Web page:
The first thing I noticed was that none of the team members spoke to each other. Remember, this is a co-located team that worked in a space in which the cubicles were right next to each other. First order of business: Get people speaking to each other again as real human beings! This means no more hiding behind email blurts and instant messaging.
I then set myself up in a cubicle next to the team. As a manager, I was “entitled” to an office, but I chose a cube. By being in a cube, I could spark ad-hoc conversations in the cube aisle and ask team members to roll their chairs into the aisle for a discussion.
Next up for me was to assess the state of the automated test and build environment. I discovered that it was limping along and was in need of some tender loving care. To address this, we put a plan in place to implement automated nightly builds on all platforms and integrated system tests on all platforms. The results of the build and test cycles were placed on an intranet web server, and email alerts were set up to notify the “offenders” who broke the build or caused regression test errors.
Once those two foundational problems were solved we went into triage mode on the state of the product; to go into triage means we were doing an assessment of each and every bug in the product. We spent two weeks going over each and every bug in the product. During this time, we learned that technical debt had been steadily on the climb; our team was small and we couldn’t afford to let technical debt get out of control. It was a painstaking process to go through each and every bug. Some bugs were closed and others had priorities adjusted. We included bug fixes and refactoring in everything we did. Now you may be wondering “Hey! Where’s the agile part?” Here it comes!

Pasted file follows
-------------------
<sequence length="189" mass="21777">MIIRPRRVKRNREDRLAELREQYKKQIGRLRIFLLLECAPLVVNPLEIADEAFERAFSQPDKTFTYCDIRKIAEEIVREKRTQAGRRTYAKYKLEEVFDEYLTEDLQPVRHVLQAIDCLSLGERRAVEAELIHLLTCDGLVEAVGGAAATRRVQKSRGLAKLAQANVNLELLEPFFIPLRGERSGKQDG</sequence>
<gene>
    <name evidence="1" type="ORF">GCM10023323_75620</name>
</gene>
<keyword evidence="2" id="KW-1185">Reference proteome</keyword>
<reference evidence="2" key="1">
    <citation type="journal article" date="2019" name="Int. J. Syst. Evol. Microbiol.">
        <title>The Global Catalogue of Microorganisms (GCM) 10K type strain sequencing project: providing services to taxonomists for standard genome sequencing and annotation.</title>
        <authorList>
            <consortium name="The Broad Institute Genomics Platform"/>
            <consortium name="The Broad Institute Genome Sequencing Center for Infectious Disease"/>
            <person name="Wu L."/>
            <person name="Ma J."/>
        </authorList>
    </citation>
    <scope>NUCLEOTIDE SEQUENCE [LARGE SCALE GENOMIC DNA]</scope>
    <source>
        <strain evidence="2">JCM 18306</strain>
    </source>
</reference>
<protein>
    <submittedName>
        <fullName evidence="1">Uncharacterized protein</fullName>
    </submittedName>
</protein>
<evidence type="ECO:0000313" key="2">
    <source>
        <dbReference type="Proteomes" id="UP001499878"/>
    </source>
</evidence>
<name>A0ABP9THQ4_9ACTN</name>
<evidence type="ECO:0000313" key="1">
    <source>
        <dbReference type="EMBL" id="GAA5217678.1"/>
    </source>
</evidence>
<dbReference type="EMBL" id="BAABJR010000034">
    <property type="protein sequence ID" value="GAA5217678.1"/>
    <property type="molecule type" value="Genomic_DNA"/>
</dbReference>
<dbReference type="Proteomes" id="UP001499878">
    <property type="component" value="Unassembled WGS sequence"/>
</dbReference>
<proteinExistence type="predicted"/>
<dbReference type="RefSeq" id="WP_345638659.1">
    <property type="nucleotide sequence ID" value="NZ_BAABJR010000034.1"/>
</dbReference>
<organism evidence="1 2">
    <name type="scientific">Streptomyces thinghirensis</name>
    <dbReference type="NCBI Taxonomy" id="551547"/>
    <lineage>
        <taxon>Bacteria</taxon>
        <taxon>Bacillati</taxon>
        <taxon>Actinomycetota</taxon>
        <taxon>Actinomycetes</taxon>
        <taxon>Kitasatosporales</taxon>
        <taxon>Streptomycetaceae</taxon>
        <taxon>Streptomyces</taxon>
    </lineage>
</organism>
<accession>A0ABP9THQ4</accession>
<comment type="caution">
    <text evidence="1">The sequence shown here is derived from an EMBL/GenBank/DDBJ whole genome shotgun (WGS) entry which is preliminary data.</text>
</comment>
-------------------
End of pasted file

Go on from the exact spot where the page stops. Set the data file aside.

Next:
At this point in the process I met with the product owner (a former power user of Swizzle) and we had an honest discussion about the state of the product. I gave him an agile primer on how things work, and he was all for changing the way software development and product requirements were being done. We began with some simple product billboard statements and began to internalize them every day. A billboard statement is something you would put on a “highway billboard” that captures the essence of your product. One of our key phrases was “Swizzle Rocks!” I began to use the phrase as often as I could (without being too annoying) to instill a sense of pride and ownership in the team. I believed the team was now ready to start with agile.
I chose to go with agile as a methodology because I had used it with other teams in the past. I had some struggles with the process on one team I worked with, however, so I took what I learned from that experience and adjusted things to work with the Swizzle team.
Do you notice all the things we had to get through just to begin being agile? We had to repair basic human interaction and the respect among team members. Automation and routine processes had to be reestablished, and we had to restore trust, ownership, and accountability— all of which were once missing. Once all these things were in place, we could pursue normal agile practices. We then began release and sprint planning sessions and conducted daily standups, along with demos and retrospectives. The team decided to rotate ScrumMasters at each sprint in order to improve the skills of all team members. Swizzle began to deliver value regularly and consistently. The team and the product had made it back! And of course...Swizzle rocks!